Eavesdropping on a roundtable conversation at the Centre for the Study of Modern Conflict…
‘Modern conflict’ is commonly used to refer to conflicts in recent history that used particular modernised means of waging war and share a number of other elements. Why the label ‘modern’ is used to describe some conflicts and not others, and what its analytical purpose should be was heavily debated during a roundtable organised by the University of Edinburgh’s Centre for the Study of Modern Conflict. Hosted by Emile Chabal, four young experts put their own research into the context of the debate on the utility of Modern Conflict as a concept.
For Fraser Raeburn, the label ‘modern’ explained ‘for how long we can look back in time and find things we recognize in conflicts’. It was thus a question of familiarity and continuity. Researching the Scots who fought against fascism among the International Brigades in the Spanish Civil War, Raeburn suggested that the concept of Modern Conflict allows for comparisons between similar types within a particular time period. Moreover, he suggested that a certain cultural continuity defines Modern Conflict – that it remains central and defining in one way or another within a given society’s culture.
The first modern war
However, Catherine Bateson, whose research explores the American Civil War (1861-1865), suggested a different approach. Speaking about songs invoked about the Civil War, she said that a whole sub-culture of war and music relates modern conflicts back to the origins of war. In this sense, the ancient practice of songs about and within wars represents continuity across time, but also deeply “unmodern” roots of supposedly modern conflicts.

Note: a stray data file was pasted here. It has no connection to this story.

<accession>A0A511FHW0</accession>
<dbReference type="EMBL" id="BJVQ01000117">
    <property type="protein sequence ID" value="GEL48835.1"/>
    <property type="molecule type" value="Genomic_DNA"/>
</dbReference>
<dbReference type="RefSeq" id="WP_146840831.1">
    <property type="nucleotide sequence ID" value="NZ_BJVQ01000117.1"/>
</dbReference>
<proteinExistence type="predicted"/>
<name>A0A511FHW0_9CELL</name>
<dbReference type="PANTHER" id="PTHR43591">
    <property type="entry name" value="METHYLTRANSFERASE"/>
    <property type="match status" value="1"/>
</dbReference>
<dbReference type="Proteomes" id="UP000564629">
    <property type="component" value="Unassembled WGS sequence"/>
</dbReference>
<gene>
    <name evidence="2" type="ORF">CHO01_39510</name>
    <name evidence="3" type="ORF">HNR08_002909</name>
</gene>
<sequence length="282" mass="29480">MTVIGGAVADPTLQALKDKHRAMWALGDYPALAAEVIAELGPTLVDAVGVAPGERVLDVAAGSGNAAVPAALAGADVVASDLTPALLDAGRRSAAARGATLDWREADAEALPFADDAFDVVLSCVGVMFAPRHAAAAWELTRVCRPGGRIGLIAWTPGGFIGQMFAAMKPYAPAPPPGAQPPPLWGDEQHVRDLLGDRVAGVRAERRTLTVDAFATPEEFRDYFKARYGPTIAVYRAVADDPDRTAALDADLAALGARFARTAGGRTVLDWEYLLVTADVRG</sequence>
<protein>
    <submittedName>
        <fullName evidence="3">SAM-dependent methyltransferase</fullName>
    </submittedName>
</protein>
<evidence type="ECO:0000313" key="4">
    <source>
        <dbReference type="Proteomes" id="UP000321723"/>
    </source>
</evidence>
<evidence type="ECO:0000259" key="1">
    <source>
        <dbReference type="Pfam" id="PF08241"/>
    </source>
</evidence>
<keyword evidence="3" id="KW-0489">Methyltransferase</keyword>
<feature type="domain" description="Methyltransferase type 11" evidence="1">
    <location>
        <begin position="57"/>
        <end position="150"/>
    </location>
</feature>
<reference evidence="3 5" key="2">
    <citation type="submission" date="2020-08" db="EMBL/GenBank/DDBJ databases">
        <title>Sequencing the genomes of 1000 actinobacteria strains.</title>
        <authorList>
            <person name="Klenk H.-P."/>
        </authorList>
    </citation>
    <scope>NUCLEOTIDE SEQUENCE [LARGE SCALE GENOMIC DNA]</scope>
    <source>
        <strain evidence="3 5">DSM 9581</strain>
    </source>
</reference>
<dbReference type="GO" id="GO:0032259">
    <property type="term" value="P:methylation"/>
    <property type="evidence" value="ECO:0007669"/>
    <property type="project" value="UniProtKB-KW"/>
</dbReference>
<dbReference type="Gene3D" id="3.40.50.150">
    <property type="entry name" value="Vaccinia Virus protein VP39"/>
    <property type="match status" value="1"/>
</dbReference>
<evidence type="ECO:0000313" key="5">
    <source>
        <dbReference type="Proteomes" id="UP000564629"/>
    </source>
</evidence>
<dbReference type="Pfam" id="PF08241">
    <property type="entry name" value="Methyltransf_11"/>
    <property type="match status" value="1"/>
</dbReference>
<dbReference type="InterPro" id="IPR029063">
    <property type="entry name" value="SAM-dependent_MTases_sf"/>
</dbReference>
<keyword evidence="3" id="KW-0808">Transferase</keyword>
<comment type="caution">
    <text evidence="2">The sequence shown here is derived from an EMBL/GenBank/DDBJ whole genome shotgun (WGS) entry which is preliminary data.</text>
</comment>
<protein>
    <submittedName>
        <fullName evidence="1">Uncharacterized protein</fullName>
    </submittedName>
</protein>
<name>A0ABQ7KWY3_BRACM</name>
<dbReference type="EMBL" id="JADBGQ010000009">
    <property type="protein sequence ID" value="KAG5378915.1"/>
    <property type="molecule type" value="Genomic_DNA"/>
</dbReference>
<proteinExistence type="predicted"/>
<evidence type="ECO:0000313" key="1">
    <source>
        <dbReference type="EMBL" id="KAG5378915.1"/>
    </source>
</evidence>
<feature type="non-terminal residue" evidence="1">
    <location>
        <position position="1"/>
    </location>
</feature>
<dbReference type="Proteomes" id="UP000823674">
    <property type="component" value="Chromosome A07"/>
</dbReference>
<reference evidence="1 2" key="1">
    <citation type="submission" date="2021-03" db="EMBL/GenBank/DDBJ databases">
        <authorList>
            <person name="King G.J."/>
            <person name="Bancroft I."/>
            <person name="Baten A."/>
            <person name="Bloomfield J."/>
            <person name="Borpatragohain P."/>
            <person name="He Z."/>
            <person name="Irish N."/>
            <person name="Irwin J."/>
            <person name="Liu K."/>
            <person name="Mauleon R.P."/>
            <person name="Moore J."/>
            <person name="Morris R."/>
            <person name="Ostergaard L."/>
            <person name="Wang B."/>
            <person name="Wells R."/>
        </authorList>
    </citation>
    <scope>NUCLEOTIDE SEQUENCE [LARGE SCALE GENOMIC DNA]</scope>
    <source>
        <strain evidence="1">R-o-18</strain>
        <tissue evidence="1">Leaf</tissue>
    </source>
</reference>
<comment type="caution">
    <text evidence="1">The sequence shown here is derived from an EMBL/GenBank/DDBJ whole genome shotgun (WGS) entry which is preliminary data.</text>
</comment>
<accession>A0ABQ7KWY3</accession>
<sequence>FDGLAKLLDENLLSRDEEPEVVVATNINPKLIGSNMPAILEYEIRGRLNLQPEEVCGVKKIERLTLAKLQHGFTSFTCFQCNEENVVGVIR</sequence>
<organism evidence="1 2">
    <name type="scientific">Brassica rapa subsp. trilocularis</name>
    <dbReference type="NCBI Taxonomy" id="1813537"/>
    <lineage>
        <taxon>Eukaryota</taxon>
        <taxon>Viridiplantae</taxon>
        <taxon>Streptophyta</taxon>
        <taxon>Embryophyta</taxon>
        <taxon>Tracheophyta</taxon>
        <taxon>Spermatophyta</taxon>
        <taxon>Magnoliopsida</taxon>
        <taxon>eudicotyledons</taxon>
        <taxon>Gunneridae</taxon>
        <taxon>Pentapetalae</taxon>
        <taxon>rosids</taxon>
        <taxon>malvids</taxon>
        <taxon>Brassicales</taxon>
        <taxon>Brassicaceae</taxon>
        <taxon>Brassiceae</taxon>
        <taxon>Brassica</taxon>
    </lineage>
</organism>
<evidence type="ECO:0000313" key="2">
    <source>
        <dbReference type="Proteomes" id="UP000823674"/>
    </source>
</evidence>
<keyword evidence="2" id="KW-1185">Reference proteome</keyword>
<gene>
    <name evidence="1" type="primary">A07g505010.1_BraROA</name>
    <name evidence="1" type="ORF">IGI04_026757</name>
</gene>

The American Civil War is in many ways considered to be an early, or even the ‘first modern war’. The role of mass mobilization, industrialization, new technology such as submarine prototypes, and the number of deaths are among many other factors that are known to distinguish this war as ‘modern’.
Yet one of the most important aspects, explained Bateson, was the fact that modern conflicts were and continue to be much more visible than earlier ones: they were photographed. ‘Photography opened a new lens, it changed how the image of war was perceived’, said Bateson.
Anita Klingler has been researching political violence and political culture in interwar Germany and Britain, saying that one important concept attached to modern conflict is civilization: the emergence of the Second World War shows that the ‘protective shell of civilization was not thick enough’.
At the heart of this realisation lies the question of whether violence is an enemy of civilization or one of its central characteristics. Or, as Klingler asked in reference to the interwar period, ‘how did violence become the enemy of our civilisation?’
Don’t say war
However, violence has also been institutionalised and legitimised as a motor of civilisation, whether in the wake of colonialism or contemporary interventions. Indeed, as Sissela Matzner argued in the case of Libya, France has defined its military intervention as an extension of its own national culture and global leadership ambitions.
Matzner’s research compares the foreign policy of Germany and France on Libya from the perspective of political parties. Her findings suggest that the military intervention was framed in ways that may relate to a particular periods of contemporary modern warfare: responsibility as a central elements in their ‘national role conceptions’, and the fact that most interventionists avoid using the word war altogether. ‘The categorical avoidance of the term war reflects the changing nature of war itself, and the controversy around interventions’, said Matzner.
As the nature of conflict and war is changing, so should the concepts that help us to understand and compare them. But as Catherine Bateson put it: ‘How long can modern conflicts remain modern? What about 50 or 100 years from now, will we still talk about these wars as modern conflicts?’